Jason M. Hough, The Darwin Elevator
The Space Elevator rises 40,000 kilometers above Darwin, Australia, humanity’s last city. Its strange alien technology lets humans farm the reaches of space, though nobody understands how it arrived, or why. And nobody understands why its coming corresponded with SUBS, a plague that turns infected humans into ravenous zombies. The Elevator’s Aura protects the city, while Earth beyond has fallen. But something worse may be coming.
Purists may grouse that Jason Hough’s debut novel doesn’t break new ground. The fetish for originality, beloved by writing textbooks, colors many readers’ awareness. But Hough shines new light on science fiction fundamentals, and uses them to bolster a complex, braided narrative. The result resembles the paperbacks I grew up reading thirty years ago, brought laughing and exulting into the Twenty-First Century, where we need such straightforward excitement.
Skyler Luiken lives on the surface and commands a crew of rare “immunes,” people who can breathe beyond the Aura without becoming plague carriers. He commands a salvage crew who haven’t turned a profit in months. A mysterious benefactor contracts Skyler to retrieve stored data that may unlock humanity’s redemption. To find it, he merely needs to venture through the dragon’s teeth, risking his entire crew’s life in the process.
Neil Platz got rich when the aliens planted the Darwin Space Elevator on his property. Only he knows that it wasn’t coincidence. Now in deep orbit, Platz and his chief researcher, Tania Sharma, have a drop-dead deadline. The Builders are returning, their purposes seem less than benign, and humanity’s twilight may be imminent. Here’s hoping human technology has the power to fend off this strange alien twilight.
Russell Blackfield controls the strait between Earth and orbit. The Elevator needs him to replenish their air and water; Darwin needs him to disburse orbital agriculture and manufactures. He’s parlayed this power into a feudal domain. If humanity dies, Blackfield will die last, a godling guarding the road to heaven. But when he discovers Neil Platz’s deal with Skyler Luiken, his ambition shifts, and Earth goes to war with orbit.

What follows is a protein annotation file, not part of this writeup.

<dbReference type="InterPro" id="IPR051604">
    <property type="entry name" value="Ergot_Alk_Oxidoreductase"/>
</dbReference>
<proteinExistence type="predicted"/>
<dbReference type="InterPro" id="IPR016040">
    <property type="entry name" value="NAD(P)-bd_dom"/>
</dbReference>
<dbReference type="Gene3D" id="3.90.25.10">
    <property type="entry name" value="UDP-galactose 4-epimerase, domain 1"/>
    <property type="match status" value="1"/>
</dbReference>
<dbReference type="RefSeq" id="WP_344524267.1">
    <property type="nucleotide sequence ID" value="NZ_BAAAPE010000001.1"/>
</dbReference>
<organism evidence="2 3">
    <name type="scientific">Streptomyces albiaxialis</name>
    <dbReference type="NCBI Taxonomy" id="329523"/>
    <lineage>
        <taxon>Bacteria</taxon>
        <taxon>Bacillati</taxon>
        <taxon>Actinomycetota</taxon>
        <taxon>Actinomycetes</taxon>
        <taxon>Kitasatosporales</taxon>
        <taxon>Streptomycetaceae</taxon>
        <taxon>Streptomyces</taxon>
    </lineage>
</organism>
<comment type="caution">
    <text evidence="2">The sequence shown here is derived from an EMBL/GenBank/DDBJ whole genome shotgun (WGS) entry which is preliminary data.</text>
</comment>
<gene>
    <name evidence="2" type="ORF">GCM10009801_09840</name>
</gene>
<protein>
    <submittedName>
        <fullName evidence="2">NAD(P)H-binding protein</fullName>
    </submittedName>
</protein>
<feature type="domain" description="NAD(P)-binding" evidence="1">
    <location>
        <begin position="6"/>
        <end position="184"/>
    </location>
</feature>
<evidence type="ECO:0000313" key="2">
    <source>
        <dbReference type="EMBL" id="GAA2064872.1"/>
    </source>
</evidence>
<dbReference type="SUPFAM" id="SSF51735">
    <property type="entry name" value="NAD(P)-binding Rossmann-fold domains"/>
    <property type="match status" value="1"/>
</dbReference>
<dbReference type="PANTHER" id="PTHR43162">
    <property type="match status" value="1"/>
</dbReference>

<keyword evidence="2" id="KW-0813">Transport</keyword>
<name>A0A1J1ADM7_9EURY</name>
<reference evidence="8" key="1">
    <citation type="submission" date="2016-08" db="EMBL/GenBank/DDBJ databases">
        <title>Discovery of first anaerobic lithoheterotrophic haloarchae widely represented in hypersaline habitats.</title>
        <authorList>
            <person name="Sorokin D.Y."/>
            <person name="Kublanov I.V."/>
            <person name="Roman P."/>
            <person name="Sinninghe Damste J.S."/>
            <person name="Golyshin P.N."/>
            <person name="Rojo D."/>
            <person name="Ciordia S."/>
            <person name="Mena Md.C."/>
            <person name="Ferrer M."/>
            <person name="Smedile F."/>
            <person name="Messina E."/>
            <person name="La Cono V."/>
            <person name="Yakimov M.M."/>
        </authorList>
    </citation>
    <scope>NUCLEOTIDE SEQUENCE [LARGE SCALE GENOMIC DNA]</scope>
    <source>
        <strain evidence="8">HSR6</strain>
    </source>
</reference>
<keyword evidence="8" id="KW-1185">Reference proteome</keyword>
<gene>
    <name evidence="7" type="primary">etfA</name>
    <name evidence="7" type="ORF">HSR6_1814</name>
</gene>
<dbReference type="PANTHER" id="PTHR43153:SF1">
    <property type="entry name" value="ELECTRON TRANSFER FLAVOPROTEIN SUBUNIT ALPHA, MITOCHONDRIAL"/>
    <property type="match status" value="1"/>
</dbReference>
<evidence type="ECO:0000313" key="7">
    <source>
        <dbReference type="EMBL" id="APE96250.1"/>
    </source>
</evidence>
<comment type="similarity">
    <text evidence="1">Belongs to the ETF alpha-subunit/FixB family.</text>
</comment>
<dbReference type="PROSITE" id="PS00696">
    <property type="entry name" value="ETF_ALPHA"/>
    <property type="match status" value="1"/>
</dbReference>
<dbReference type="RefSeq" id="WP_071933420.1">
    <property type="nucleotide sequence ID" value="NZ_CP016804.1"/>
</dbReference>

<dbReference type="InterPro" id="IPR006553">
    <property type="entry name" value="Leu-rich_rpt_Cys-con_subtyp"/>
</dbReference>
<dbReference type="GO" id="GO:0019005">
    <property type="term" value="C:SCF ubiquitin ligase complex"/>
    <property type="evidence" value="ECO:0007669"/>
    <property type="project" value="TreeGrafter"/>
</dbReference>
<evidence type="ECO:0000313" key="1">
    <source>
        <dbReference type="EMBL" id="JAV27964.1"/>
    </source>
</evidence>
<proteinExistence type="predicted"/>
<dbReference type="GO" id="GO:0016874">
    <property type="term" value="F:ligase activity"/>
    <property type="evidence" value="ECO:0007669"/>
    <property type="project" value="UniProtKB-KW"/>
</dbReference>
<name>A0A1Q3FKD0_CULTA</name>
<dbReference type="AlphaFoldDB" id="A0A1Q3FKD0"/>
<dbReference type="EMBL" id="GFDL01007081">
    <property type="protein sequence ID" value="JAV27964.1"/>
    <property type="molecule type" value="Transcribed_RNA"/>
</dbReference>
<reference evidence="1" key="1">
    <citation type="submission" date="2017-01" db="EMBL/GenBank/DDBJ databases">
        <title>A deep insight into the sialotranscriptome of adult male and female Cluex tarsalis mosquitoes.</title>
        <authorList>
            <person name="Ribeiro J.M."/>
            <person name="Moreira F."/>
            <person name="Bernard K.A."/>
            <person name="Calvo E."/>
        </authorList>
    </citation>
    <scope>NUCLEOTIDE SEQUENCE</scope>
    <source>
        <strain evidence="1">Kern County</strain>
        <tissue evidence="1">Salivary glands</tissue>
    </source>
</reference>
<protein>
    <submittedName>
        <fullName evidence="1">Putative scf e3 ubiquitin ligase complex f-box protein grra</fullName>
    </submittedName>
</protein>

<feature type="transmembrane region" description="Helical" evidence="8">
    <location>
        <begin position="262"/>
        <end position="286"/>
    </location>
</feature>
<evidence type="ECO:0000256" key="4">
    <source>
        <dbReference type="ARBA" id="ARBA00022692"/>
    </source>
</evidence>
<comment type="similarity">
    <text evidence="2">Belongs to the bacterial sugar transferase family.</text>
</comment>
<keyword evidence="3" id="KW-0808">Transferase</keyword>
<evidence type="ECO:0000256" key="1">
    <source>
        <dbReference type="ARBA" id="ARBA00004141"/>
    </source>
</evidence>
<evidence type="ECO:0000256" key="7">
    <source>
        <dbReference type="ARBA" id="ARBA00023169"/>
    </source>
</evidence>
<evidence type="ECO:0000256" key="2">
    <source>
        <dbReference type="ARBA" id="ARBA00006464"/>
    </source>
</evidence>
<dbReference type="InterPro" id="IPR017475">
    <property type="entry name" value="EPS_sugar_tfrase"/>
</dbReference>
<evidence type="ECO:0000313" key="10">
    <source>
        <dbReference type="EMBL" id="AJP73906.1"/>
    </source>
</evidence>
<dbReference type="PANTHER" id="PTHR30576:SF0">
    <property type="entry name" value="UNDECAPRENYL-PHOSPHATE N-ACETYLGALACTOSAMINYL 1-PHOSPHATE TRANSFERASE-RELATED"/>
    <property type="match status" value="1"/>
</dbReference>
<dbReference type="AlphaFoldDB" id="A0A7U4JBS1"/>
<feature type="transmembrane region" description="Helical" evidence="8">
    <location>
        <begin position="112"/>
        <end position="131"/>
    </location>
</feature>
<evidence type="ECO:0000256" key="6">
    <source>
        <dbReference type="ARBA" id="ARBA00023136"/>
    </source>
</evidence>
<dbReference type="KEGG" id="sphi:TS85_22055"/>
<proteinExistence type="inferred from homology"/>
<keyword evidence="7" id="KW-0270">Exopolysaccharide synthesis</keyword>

As the title implies, this novel posits humanity at evolution’s bottleneck. Anonymous aliens, yclept “Builders” by survivors, force humanity to weed its line. The human race may be as low as one million. But reading, we wonder whether we’ve made defensible evolutionary choices. The learned, pretty, and most important, rich live on the Darwin Elevator. Poor and unconnected, but crafty, groundlings eke out livings, but die in random subhuman attacks.
Arthur C. Clarke’s influence animates this book, which Hough obliquely acknowledges. It even has monoliths, folks! This novel brims with sidelong nods to prior science fiction, because Hough borrows liberally from the genre’s high points. But don’t assume he justs recycles formulae; Hough approaches classic narrative components with brio, telling a story that feels familiar to old genre hands, yet repeatedly hits us with brisk, unexpected slants.
Hough’s characters dare us to trust somebody, but laugh when we dare pick a side. His world brims with antiheroes, concealing vendettas behind bureaucratic handshakes. Seemingly noble pioneers have deeply buried secrets, and not everybody earns the comeuppance they receive. Skyler Luiken seems downright heroic because he doesn’t conceal his motivations: on a dying Earth, he just wants to make a living. Very Mal Reynolds.
Every time we think surely, now, Hough cannot push events any higher, he finds new ways to escalate. Skyler has a particular knack for snatching defeat from the jaws of victory. Each chapter we think, surely Hough cannot punish our heroes any more, or reward Blackfield’s ignominy. But rest assured, at nearly 500 pages, Hough has generous opportunities to push characters to new depths and make his readers cringe.
I grew up reading books like this, paperbacks populated by oversized personalities, shifting loyalties, and surprise revelations. Heroes prove themselves by decisive actions, salted with judicious violence; villains marinate in their own venality until they prove their own undoing. Say what you like about John W. Campbell and Alfred Bester, but my Golden Age of Science Fiction was the 1980s, when SF was popular, but still boldly countercultural.
Hough writes in that beloved sci-fi format, the trilogy, and while this novel has a satisfying conclusion, it asks tantalizing questions for future volumes. Del Rey so loves this series that it’s launching the whole trilogy this summer: three novels in three months. Who can blame them? In a crowded, noisy genre, Hough claims territory that deserves our attention. It’s enough to revive my flagging faith in science fiction.